Upon concluding our chat with Chandrabose and Keeravani, we marveled at the amount of progress that has happened for independent and non-hindi language music communities around the world. The virality of “Naatu Naatu” is a testament to the musical prowess out of South Asia, but also challenges the Western notion that Indian music is narrowly defined by belonging in the catchall ‘world music’ category, or the sounds of the sitar and tabla, or a lightbulb-twisting Bhangra club-hit wonder, or, if nothing else, then Bollywood — all in large part exclusively North Indian. Unfortunately, this distinctly important nuance still plagues Western media and major music institutions. 


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Recently during a Songwriters Hall of Fame conversation with Oscar-nominated songwriters, Paul Williams incorrectly introduced “Naatu Naatu,” as “the first Hindi-language song ever nominated for an Oscar,” which is spliced with not one, but two errors — not only misidentifying the language but ignoring A.R. Rahman’s “Jai Ho!,” a Hindi song which was nominated and won in 2009 for the same category. As South Asian artists around the world begin to traverse into global markets, we hope to see more Western entities taking the time to research, hire South Asian contributors, and execute due diligence to minimize inaccuracies and cultural erasure.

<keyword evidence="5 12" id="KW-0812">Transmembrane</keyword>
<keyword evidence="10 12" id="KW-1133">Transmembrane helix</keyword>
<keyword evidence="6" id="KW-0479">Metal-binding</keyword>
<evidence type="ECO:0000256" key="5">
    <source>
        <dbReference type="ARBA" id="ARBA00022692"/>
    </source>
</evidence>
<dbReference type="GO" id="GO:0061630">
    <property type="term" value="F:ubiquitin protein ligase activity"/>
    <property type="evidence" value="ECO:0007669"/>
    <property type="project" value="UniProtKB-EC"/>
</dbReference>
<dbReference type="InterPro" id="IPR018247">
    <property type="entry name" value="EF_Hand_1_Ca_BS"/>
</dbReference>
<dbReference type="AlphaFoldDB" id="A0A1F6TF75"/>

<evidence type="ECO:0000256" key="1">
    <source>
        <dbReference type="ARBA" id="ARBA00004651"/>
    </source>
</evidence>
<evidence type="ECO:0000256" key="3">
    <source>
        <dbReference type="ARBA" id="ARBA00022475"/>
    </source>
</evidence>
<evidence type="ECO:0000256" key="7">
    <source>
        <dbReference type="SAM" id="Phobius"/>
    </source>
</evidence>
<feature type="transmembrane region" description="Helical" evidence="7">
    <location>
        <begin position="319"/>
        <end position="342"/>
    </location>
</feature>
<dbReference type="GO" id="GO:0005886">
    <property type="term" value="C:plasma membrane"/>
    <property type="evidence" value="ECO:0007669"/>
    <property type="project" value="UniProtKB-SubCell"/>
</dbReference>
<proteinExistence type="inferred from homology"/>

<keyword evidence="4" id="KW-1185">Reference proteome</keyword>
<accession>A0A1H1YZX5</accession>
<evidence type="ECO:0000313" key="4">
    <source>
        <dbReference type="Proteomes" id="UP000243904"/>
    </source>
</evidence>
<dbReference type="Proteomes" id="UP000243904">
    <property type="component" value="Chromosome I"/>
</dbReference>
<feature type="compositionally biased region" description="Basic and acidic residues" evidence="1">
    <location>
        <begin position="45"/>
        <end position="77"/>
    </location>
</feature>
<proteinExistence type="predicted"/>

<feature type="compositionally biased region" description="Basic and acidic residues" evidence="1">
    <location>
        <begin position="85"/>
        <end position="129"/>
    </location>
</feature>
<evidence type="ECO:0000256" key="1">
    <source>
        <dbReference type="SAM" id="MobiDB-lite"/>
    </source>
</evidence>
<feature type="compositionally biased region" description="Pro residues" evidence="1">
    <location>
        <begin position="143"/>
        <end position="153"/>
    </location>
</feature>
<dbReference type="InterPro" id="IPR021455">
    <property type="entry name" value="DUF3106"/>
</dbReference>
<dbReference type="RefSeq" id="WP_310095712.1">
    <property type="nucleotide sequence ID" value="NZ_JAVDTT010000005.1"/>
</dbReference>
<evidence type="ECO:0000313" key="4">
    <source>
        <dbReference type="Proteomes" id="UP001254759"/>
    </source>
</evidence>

[Read Related: India’s Premier Composer and Musical Genius, A.R. Rahman Performs Live in Newark]

Looking ahead to the 95th Oscars on March 12, 2023, we can rejoice that “Naatu Naatu” is confirmed to be performed live by the original singers Rahul Sipligunj and Kaala Bhairava at Academy Awards ceremony. The Best Original Song nomination is up against “Applause” from “Tell It Like a Woman;” “Hold My Hand” from “Top Gun: Maverick:” “Lift Me Up” from “Black Panther: Wakanda Forever;” and “This Is A Life” from “Everything Everywhere All at Once.”